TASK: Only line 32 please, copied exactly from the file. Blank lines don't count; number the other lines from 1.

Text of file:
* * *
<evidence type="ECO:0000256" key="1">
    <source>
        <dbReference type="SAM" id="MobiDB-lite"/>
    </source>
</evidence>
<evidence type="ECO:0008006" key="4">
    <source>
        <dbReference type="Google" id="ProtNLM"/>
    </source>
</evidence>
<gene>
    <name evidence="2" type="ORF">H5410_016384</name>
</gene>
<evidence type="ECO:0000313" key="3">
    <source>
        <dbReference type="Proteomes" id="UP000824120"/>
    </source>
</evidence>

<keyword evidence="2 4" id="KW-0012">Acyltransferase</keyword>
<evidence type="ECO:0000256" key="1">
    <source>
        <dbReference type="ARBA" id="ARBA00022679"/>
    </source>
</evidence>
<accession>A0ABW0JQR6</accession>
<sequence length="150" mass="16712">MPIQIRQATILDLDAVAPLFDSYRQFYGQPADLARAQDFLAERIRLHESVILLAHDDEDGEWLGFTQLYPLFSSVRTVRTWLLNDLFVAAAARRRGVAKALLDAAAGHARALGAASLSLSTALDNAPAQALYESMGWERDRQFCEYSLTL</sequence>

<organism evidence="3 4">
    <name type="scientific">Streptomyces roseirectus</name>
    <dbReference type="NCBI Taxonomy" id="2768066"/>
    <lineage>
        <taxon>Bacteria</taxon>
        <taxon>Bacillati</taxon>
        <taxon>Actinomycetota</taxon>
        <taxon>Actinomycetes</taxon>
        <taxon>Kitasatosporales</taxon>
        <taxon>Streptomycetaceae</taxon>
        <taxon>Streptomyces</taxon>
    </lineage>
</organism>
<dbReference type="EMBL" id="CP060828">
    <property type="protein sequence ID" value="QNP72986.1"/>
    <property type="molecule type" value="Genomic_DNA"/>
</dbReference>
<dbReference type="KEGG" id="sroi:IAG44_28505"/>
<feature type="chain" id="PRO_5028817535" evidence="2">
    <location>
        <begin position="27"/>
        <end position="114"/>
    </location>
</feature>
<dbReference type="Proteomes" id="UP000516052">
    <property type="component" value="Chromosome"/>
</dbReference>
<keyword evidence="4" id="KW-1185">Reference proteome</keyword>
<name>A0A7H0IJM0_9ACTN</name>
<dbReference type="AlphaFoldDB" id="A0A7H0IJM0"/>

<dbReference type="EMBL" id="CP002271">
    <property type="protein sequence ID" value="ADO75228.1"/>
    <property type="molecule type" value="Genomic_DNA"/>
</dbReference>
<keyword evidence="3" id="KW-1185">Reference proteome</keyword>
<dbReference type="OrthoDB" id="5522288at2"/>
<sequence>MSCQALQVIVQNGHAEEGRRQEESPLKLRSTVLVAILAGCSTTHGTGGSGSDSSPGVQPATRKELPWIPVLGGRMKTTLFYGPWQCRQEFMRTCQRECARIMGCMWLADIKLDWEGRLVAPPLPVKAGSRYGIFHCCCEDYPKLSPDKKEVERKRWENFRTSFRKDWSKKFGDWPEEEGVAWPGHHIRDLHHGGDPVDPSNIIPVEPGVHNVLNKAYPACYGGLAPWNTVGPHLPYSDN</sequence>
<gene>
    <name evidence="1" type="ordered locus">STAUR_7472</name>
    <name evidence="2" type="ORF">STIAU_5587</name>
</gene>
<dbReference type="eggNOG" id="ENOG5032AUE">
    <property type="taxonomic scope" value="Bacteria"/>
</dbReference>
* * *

        <taxon>Bacillati</taxon>